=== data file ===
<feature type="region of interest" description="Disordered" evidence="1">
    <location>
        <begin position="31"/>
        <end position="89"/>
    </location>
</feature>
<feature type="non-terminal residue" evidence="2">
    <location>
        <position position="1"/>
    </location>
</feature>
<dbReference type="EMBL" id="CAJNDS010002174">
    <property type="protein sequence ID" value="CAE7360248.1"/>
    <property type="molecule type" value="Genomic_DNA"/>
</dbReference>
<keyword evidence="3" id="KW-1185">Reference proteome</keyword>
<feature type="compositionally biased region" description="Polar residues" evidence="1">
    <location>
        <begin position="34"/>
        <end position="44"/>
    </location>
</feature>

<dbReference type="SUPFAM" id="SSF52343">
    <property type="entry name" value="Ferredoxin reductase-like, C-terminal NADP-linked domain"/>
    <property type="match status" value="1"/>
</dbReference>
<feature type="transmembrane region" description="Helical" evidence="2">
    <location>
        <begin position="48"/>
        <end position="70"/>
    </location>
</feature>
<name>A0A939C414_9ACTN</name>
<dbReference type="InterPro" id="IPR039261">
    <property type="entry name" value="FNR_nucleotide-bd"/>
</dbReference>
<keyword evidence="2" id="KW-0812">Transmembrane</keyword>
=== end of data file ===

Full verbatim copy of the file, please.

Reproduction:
<feature type="region of interest" description="Disordered" evidence="1">
    <location>
        <begin position="31"/>
        <end position="89"/>
    </location>
</feature>
<feature type="non-terminal residue" evidence="2">
    <location>
        <position position="1"/>
    </location>
</feature>
<dbReference type="EMBL" id="CAJNDS010002174">
    <property type="protein sequence ID" value="CAE7360248.1"/>
    <property type="molecule type" value="Genomic_DNA"/>
</dbReference>
<keyword evidence="3" id="KW-1185">Reference proteome</keyword>
<feature type="compositionally biased region" description="Polar residues" evidence="1">
    <location>
        <begin position="34"/>
        <end position="44"/>
    </location>
</feature>

<dbReference type="SUPFAM" id="SSF52343">
    <property type="entry name" value="Ferredoxin reductase-like, C-terminal NADP-linked domain"/>
    <property type="match status" value="1"/>
</dbReference>
<feature type="transmembrane region" description="Helical" evidence="2">
    <location>
        <begin position="48"/>
        <end position="70"/>
    </location>
</feature>
<name>A0A939C414_9ACTN</name>
<dbReference type="InterPro" id="IPR039261">
    <property type="entry name" value="FNR_nucleotide-bd"/>
</dbReference>
<keyword evidence="2" id="KW-0812">Transmembrane</keyword>